Solid state NMR shows how a wood modification boosts biomass conversion
Professor Ray Dupree, Dr Rosalie Cresswell and Dr Dinu Iuga are co-authors of a recently published paper in Nature Plants titled ‘Ectopic callose deposition into woody biomass modulates the nano-architecture of macrofibrils’. Fossil fuels are the major source of energy, chemicals and materials but are responsible for a substantial portion of greenhouse gas emissions. To reach carbon neutrality, much of what’s made from fossil fuels today will have to be made from biomass tomorrow, currently chemically and energetically very demanding. Ray says “Our collaborators at the Sainsbury Lab. and Cambridge University took callose, a polymer that is naturally occurring in some cell walls of plants, and engineered it into the secondary cell walls of poplar wood. This callose enriched poplar is much more easily converted into simple sugars and bioethanol than non-engineered wood. Why? Solid state NMR at Warwick surprisingly revealed that callose did not interact with other polymers but acted as a cell wall spacer attracting water and making it much easier for enzymes to access/breakdown the wood.”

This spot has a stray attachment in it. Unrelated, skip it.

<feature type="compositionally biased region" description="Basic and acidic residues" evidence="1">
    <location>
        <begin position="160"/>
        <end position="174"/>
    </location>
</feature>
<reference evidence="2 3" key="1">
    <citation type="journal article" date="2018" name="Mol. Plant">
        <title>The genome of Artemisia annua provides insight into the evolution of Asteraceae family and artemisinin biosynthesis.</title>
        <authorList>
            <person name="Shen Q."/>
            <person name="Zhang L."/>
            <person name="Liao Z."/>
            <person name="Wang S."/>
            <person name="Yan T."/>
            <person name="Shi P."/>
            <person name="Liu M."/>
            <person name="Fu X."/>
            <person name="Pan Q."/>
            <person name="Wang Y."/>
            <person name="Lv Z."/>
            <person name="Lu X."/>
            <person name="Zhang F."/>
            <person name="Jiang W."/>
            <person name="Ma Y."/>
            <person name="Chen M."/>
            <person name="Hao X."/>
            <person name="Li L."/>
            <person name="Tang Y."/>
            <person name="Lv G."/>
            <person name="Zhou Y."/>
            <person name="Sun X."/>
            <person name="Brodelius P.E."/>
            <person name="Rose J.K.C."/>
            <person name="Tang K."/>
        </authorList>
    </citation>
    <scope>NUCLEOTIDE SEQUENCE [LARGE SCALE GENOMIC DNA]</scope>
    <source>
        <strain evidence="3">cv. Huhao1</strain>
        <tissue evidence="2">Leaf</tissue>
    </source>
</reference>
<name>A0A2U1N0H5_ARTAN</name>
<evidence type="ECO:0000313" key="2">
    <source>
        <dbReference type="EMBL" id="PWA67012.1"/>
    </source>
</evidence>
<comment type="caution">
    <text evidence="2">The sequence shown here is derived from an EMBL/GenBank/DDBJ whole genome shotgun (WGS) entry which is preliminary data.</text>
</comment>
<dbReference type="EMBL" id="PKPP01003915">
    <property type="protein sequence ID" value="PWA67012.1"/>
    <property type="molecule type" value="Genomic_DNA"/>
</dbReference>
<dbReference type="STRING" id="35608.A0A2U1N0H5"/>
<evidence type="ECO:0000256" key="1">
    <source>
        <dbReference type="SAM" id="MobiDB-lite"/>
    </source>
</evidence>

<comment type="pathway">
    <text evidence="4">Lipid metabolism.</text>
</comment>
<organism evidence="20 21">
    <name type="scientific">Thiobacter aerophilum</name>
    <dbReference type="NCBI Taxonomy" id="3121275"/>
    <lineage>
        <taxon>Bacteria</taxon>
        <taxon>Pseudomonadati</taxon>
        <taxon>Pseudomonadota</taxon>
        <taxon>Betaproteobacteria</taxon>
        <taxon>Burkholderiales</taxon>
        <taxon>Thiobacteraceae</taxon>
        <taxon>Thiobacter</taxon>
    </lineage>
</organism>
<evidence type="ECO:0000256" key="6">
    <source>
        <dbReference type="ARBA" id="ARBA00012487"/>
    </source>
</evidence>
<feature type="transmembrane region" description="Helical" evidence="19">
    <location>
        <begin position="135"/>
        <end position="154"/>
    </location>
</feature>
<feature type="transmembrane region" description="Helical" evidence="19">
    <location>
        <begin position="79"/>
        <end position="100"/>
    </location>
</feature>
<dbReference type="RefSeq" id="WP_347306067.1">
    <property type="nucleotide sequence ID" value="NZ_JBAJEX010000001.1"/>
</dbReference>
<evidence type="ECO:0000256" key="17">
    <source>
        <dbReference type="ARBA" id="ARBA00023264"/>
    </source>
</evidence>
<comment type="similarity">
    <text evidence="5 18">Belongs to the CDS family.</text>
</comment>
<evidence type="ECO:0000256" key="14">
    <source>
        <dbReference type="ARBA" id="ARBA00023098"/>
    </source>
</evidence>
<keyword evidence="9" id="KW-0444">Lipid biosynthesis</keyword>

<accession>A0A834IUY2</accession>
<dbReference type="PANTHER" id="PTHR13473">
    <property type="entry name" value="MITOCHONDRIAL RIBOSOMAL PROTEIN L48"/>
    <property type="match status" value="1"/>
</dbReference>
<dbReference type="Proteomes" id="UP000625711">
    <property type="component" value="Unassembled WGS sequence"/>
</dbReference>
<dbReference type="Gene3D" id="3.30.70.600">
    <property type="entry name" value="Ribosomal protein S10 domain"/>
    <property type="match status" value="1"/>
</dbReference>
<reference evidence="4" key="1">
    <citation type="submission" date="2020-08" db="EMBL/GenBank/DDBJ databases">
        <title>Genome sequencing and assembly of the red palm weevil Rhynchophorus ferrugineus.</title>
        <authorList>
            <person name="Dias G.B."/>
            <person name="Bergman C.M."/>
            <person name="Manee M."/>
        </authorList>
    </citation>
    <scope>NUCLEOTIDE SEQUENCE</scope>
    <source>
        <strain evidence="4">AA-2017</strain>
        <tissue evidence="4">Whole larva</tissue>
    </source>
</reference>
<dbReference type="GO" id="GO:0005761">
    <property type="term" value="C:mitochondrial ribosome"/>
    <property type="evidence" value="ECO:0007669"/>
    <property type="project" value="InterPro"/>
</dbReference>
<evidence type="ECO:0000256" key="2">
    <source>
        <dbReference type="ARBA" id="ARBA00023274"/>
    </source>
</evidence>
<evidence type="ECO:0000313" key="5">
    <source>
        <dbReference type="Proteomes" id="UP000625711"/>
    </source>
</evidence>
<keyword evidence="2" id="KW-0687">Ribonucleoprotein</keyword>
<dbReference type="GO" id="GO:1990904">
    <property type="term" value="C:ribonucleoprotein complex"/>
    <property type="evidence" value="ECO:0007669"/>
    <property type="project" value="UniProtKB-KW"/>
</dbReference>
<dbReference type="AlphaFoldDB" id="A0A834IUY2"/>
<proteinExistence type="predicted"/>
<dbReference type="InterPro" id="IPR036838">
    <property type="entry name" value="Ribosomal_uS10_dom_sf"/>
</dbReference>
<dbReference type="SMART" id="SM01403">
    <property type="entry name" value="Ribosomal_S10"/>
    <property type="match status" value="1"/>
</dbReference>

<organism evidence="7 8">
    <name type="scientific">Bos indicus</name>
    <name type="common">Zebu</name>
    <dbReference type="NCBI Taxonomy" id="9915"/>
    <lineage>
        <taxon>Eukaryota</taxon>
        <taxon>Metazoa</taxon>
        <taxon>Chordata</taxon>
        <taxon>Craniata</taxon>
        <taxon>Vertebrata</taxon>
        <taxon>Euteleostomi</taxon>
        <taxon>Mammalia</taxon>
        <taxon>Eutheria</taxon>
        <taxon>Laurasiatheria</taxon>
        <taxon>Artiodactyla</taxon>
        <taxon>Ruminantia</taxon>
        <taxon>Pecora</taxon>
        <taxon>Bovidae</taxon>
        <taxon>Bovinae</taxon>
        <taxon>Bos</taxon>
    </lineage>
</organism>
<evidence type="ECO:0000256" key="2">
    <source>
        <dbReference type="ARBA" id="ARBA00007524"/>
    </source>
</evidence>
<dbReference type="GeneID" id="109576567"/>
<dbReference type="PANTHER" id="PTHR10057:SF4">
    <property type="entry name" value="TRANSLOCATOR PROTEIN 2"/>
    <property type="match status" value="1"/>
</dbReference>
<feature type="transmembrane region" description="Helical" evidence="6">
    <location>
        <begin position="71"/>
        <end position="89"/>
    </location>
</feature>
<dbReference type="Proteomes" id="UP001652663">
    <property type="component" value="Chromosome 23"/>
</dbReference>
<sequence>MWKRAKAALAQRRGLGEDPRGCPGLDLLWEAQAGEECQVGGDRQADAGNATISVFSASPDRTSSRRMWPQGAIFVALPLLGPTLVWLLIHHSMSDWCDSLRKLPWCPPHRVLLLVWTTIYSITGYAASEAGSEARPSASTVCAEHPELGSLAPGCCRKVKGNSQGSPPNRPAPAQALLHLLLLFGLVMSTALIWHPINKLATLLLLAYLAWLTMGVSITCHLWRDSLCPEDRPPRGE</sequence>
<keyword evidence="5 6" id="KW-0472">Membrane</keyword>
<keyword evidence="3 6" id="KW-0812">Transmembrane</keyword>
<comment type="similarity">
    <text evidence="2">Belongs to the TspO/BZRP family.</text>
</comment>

Model of poplar macrofibril assembly without (left) and with callose deposition (right). Callose self-aggregates in between macrofibrils, which explains the observed increase in secondary cell wall porosity. The range of pore size affected is 4–30 nm, which is in the size range of hydrolytic enzymes.